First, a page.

Changes in the cost of items can happen rapidly, as we have experienced occasionally with lettuce, citrus, and recently avocados due to things like weather and labor strikes.   What would your diet and budget look like if food prices increased?  Do you have a means to take advantage of food in season through canning or freezing?

Personally, I’m not ready to start stockpiling 5 pound cans of green beans, but it does get my mind turning about gardening and what we might grow that we will use and won’t be eaten by rabbits.  I have canned jam but never anything for food preservation; I do think this is a useful skill to have.

Do you think the scenarios above are possible?  Probable?   Canadian friends… where do you get your fresh produce from?

 

 

 

 

 

 

 

Memorial Day = Savings + Summer

july+4th+vintage+graphicsfairy009aMemorial Day weekend nears… in the US, this holiday commemorates those who have died serving our country while in the armed forces.  It is also the “unofficial” start of summer, with schools finishing up and warm weather beginning.

Memorial Day is also a great time to take advantage of grocery savings!  Last year we hosted a family reunion which required us to buy large amounts of soda and beer.  The prices we found at Memorial Day were the best we saw that summer.  If you have a family event this summer, or a block party, this a great week to check your grocery fliers for prices.

I went through the refrigerator yesterday and checked the dates on cookout essentials, like BBQ sauce, ketchup and other condiments.  I know there will be sales on these items, as well as hot dogs, beans, and chips.

My grocery ads come out tomorrow, so I am eager to see what items will be worth picking up.  The next opportunity for low prices will be the 4th of July.

Often on holiday weekends we have found there are special promotions on Ebates for retailers like Target, Lands End, and WalMart.  Great time to catch a good deal if a new swimsuit, wedding gift, or Father’s Day gift is on your horizon.  My daughter is lobbying for a hammock!

If you see special promotions and prices this Memorial Day, please share!  Do you have any holiday shopping strategies?

 

 

 

Amazon – Saving the Lazy Way

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Scholastic Image

“Necessity never made a good bargain” – who else, but Ben Franklin

Mr. Saver is the guru of all things Amazon.com, and recently he had quite a rewarding, pat-on-the-back experience that made us both glad he is such a diligent planner.

Some time ago, our carbon monoxide detector reached its “end of life” and started to make a unique chime every 60 seconds.  After replacing the unit, he thought that some of our other fire/CO detectors could also be hitting that milestone (if you are a new homeowner, a distinctive chime may mean “end of life” – check the back of the device.  They last 5-10 years).  He shopped Amazon for the latest and greatest and placed some units on his “wish list.”  He checks the wishlist frequently and noticed one day that the price had dropped quite a lot.  He pounced, knowing we could pay for this from our home maintenance fund.

Just this weekend one of the devices in the basement started making a unique chime (and isn’t it fun to try to figure out which one it is?)  He had recently changed batteries, so end of life was the reason for the chime.  He pulled out his new unit, bought leisurely and at a low price, and proceeded to earn that pat-on-the-back.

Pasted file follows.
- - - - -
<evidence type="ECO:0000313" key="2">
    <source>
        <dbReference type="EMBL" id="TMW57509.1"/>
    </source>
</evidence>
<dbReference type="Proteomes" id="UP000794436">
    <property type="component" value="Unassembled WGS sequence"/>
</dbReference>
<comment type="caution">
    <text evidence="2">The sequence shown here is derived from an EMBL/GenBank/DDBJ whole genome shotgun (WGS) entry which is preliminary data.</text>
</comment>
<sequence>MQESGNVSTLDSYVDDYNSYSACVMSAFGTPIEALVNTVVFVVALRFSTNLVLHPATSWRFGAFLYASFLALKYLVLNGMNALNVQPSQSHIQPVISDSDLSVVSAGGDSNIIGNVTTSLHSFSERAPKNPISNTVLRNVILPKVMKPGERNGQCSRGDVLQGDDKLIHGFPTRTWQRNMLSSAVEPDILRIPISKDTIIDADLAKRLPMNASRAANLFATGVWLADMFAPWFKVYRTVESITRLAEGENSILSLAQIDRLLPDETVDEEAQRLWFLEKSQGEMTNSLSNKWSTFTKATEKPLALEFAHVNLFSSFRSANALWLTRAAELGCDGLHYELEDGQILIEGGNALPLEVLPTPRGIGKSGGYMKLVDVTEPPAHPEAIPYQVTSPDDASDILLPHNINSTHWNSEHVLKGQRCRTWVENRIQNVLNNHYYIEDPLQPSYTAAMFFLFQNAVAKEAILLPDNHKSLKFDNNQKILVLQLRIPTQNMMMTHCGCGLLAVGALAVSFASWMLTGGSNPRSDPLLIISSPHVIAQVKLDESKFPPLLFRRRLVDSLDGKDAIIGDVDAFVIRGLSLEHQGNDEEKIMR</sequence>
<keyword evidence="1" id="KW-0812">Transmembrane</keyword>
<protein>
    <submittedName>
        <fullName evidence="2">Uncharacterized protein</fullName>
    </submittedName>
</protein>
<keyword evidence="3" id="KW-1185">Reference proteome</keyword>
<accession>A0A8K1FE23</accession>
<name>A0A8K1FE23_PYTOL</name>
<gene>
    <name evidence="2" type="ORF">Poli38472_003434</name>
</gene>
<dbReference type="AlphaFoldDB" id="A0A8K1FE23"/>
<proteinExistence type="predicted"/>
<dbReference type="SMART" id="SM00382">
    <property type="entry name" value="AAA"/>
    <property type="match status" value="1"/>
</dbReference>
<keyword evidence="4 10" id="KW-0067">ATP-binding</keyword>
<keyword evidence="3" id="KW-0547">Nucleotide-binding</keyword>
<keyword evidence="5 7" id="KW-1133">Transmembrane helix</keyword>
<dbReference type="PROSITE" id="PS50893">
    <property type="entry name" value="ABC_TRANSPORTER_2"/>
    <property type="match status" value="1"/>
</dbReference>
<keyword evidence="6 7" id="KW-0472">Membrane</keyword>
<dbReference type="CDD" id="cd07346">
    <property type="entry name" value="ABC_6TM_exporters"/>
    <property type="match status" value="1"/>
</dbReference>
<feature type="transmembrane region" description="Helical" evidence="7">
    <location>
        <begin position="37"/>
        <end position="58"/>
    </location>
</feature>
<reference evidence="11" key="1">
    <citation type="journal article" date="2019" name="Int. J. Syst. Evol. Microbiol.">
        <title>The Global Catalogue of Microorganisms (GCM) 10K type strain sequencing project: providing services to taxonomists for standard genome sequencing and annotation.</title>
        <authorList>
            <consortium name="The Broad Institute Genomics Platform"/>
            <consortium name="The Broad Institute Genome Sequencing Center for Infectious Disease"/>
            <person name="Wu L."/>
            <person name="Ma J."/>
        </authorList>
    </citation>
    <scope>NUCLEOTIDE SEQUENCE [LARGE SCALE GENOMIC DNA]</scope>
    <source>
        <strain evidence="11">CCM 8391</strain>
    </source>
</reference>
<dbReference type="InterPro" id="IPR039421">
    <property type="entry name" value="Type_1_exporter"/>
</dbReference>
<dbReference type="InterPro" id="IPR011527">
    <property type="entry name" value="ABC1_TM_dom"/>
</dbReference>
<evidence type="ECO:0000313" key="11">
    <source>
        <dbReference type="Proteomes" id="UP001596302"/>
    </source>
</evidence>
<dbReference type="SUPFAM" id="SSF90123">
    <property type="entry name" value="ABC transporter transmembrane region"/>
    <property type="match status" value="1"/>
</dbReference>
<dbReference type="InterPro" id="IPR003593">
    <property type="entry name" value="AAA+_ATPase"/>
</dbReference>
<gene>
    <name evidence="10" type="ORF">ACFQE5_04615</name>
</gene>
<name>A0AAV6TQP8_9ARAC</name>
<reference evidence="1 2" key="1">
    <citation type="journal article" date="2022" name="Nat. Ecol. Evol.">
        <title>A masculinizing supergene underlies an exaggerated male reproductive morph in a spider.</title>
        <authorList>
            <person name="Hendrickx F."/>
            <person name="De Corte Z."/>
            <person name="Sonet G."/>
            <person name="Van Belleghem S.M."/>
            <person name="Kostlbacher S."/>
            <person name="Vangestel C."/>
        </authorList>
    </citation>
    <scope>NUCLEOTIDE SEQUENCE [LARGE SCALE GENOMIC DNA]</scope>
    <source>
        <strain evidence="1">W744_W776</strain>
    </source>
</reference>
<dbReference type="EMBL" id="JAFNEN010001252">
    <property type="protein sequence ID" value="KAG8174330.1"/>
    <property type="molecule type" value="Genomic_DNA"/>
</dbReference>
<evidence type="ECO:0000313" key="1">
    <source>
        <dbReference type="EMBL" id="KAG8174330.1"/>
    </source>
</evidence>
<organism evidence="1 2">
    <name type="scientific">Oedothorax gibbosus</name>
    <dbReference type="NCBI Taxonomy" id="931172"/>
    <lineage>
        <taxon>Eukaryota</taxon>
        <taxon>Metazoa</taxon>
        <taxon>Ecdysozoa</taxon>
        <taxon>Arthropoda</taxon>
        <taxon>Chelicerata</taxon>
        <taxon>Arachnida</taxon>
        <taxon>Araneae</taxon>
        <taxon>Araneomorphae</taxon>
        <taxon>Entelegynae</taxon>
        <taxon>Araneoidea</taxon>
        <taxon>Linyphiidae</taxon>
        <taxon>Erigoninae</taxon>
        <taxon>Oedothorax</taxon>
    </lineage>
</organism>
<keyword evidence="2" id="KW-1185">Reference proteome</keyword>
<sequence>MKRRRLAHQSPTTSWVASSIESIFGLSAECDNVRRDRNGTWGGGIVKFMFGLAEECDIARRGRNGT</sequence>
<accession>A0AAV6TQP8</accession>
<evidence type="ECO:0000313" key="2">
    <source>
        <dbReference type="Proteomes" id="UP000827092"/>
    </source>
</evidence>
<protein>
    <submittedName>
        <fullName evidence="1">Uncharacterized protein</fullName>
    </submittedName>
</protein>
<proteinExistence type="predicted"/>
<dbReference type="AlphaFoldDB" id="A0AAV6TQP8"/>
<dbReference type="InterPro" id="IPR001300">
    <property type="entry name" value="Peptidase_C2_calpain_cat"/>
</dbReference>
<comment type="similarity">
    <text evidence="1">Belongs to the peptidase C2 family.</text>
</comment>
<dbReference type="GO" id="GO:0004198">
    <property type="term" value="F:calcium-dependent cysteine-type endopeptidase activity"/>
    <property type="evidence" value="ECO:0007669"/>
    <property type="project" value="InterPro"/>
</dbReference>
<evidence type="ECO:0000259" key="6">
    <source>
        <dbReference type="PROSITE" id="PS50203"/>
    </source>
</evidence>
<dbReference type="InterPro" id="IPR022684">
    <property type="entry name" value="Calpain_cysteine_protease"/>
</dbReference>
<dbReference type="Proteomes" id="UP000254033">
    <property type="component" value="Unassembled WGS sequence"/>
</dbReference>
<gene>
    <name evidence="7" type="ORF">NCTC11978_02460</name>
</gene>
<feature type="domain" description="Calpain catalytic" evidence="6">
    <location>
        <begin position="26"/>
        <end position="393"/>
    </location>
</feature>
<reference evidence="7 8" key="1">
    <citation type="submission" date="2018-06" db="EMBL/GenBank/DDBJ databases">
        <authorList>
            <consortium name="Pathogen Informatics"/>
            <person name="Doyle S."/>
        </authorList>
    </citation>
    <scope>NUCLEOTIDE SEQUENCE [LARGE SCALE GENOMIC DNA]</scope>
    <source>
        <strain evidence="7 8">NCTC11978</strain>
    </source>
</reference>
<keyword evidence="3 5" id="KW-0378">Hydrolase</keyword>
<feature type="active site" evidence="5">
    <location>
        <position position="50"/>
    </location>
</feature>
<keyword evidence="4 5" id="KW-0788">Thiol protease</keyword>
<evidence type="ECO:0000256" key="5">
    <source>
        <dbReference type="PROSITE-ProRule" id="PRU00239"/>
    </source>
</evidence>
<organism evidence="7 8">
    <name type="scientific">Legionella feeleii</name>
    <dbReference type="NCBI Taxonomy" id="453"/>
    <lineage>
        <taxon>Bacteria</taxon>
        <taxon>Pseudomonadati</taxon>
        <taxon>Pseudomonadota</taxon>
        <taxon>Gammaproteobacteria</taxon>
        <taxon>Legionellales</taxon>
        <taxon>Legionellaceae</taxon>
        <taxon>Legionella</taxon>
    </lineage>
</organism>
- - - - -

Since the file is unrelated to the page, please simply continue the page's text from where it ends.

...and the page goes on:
If you anticipate a purchase in the months to come (back to school?  Christmas?), why not start watching for low prices now?

For Mr. Saver’s other Amazon tips, including a full analysis of saving with Subscribe and Save, go here!

 

Feeling Accomplished

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Pretty Blossoms Before Rainy Day

I started my day off with a great feeling of saving money and accomplishing a neglected item on my to-do list.  We recently made a switch to Dental insurance because braces are coming down the road (check your plan because you may have to be insured for 1 year before you are eligible for a benefit for braces.)  The new insurance required me to switch to a new dentist — something I was reluctant to do.

We loved our dentist and referred many friends to her over the years, but the new dental plan would pay 100% of preventative care for one of their providers.   Today I tried the new dentist, who had a gorgeous office, gentle techs, and HGTV in the treatment rooms.  Sold!  I walked out with nary a bill or statement . . .  just a lingering feeling that I too, need an “island home” as touted on HGVT 😉  Our prior dentist was costing me about $150-200 per cleaning.

My daughter is not happy about having to leave her beloved dentist, but it does come down to FREE (after paying the insurance that is)!  I was able to soften the blow with a special card from the new dentist that she can take to her orthodontist and he will give her a big Oral-B kit which includes an electric toothbrush and other dental swag for tweens. It pays to have dental friends!

Are you takin’ care of business this week too?

 

Happy Blogiversary to Me!

bLOGIVERSARYIn honor of Blogiversary number 3, let’s play Interesting Search Terms on my blog:

  • how to make a freshers party card  (no idea!)
  • how to be prudent and extravagant (I think I want to meet this person!)
  • WOW! Healthy savings
  • socks Jazzercise (okaaay….)
  • Barbie water inflation
  • Can you show me some money making a um Barbie cake
  • How to save $16.00 in one week (couldn’t they aim for $20??)
  • How much money do you need to be a SAHM (multiply trips to Target X stops at Starbucks)
  • ziplock bag vector

and my favorite….

  • Saving money and resisting the urge to buy chocolate

Thanks for reading!